The GPIa/IIa complex mediates platelet adhesion to collagen. Although the GPIa C807T polymorphism does not change the amino acid sequence, it has been associated with the difference in the GPIa/IIa receptor levels on the platelet surface. Carriers of the 807T allele express higher levels of GPIa/IIa, while carriers of the 807C allele exhibit lower expression of the integrin. This polymorphism has been implicated to be associated with an increased risk of arterial thrombosis. Additional studies suggest this is a mild risk factor and is particularly important in synergism with known risk factors such as smoking, hypertension, diabetes or proteinuria, which may enhance its contribution to the overall cardiovascular risk.
PCR amplification followed by RFLP agarose gel electropheresis perfomed.
Platelets play an important part in arterial thrombosis; therefore, it is important to consider the role adhesion molecules of the platelet surface play in increasing arterial risk. Glycoprotein Ia/IIa is the major platelet collagen receptor and is responsible for platelet adherence to exposed vascular subendothelium. The single nucleotide polymorphism C807T allele is associated with increased collagen receptor levels and increased collagen induced platelet adhesion. Preliminary results suggest that the C807T variant of glycoprotein Ia may be a genetic risk factor for early-onset arterial thrombotic disease.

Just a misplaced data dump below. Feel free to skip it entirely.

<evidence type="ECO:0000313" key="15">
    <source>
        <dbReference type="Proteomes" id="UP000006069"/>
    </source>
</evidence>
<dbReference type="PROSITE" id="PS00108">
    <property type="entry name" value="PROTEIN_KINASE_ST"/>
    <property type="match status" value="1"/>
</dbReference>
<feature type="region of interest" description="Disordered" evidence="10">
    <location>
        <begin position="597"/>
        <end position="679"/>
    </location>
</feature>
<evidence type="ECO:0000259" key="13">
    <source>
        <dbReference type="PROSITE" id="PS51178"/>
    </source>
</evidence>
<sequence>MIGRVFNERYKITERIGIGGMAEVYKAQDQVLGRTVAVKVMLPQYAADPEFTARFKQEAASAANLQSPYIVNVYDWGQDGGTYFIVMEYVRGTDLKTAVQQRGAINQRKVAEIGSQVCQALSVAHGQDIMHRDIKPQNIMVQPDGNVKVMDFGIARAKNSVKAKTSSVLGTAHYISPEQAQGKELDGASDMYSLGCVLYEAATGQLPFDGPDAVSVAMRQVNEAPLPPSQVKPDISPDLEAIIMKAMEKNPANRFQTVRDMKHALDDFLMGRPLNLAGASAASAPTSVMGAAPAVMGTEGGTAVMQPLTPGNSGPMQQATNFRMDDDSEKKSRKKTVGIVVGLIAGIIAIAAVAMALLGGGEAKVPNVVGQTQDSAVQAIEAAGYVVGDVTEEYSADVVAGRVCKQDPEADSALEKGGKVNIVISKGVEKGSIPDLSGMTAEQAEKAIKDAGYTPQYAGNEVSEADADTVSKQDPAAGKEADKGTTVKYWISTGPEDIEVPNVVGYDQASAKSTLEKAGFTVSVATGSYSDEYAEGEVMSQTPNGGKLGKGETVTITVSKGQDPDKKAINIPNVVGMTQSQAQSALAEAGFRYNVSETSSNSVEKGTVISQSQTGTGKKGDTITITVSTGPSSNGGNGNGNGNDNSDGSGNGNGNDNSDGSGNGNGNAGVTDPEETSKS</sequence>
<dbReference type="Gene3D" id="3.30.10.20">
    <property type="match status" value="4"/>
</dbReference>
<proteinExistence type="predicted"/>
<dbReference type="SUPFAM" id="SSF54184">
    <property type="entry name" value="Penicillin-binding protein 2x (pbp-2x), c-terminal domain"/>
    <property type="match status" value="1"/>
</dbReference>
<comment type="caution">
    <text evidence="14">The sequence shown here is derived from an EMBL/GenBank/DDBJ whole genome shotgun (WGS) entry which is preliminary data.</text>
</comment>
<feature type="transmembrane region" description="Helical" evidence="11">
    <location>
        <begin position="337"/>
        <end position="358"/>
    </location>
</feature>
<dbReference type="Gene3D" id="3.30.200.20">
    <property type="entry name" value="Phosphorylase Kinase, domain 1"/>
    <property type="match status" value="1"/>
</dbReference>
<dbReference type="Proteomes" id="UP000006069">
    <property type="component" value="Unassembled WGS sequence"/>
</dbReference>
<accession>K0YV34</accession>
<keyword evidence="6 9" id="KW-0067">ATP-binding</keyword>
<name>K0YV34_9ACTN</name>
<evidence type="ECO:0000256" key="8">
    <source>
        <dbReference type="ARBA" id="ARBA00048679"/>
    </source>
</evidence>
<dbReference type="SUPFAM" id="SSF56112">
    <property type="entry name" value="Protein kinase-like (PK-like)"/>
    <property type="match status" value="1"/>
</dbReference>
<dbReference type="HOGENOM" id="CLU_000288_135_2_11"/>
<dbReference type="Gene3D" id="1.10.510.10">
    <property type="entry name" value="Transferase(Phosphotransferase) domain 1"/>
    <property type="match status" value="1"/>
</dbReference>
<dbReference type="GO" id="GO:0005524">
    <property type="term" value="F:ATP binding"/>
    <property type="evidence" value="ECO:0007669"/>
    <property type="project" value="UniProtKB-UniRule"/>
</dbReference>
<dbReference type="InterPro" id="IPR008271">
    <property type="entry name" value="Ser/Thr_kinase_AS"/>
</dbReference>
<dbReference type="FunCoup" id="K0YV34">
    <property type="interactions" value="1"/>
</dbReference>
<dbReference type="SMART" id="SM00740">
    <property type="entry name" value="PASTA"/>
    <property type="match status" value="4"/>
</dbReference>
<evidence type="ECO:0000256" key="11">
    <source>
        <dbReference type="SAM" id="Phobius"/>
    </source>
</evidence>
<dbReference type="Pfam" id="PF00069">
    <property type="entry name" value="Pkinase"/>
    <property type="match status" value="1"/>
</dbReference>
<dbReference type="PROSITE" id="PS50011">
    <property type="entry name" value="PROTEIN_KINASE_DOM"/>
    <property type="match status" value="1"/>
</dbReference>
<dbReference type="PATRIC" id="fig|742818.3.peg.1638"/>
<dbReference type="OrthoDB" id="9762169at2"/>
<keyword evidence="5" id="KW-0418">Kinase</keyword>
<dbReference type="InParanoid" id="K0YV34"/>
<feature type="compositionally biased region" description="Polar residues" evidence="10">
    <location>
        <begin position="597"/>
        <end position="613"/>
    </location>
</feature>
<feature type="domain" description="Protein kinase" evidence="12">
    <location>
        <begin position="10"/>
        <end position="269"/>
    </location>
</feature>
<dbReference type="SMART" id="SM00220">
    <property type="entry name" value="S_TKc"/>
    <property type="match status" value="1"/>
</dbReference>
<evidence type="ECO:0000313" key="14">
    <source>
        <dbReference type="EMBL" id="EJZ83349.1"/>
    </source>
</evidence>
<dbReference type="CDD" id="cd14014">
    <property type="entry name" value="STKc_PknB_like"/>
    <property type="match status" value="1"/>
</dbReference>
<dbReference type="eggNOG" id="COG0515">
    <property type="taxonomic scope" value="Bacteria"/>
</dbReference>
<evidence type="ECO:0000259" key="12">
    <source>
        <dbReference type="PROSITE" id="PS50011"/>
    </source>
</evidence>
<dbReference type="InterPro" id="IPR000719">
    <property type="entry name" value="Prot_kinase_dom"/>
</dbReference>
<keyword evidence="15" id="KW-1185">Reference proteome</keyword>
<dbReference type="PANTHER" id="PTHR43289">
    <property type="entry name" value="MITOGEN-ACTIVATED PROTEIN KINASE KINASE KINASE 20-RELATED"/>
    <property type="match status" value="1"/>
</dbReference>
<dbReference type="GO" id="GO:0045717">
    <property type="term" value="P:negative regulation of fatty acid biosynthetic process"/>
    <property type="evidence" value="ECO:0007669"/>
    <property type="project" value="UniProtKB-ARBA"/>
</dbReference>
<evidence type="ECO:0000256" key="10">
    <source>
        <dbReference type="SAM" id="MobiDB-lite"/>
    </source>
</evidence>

In general, screening for arterial thrombosis is best accomplished by evaluating for the traditional cardiovascular markers, such as diabetes mellitus, smoking, hypertension, and hypertriglyceridemia. The use of the glycoprotein Ia C807T assay may be of value in the following situations:
- Children, young individuals or pre-menopausal women with arterial thrombosis
- Any individual with arterial disease in the absence of atypical cardiovascular risk factors
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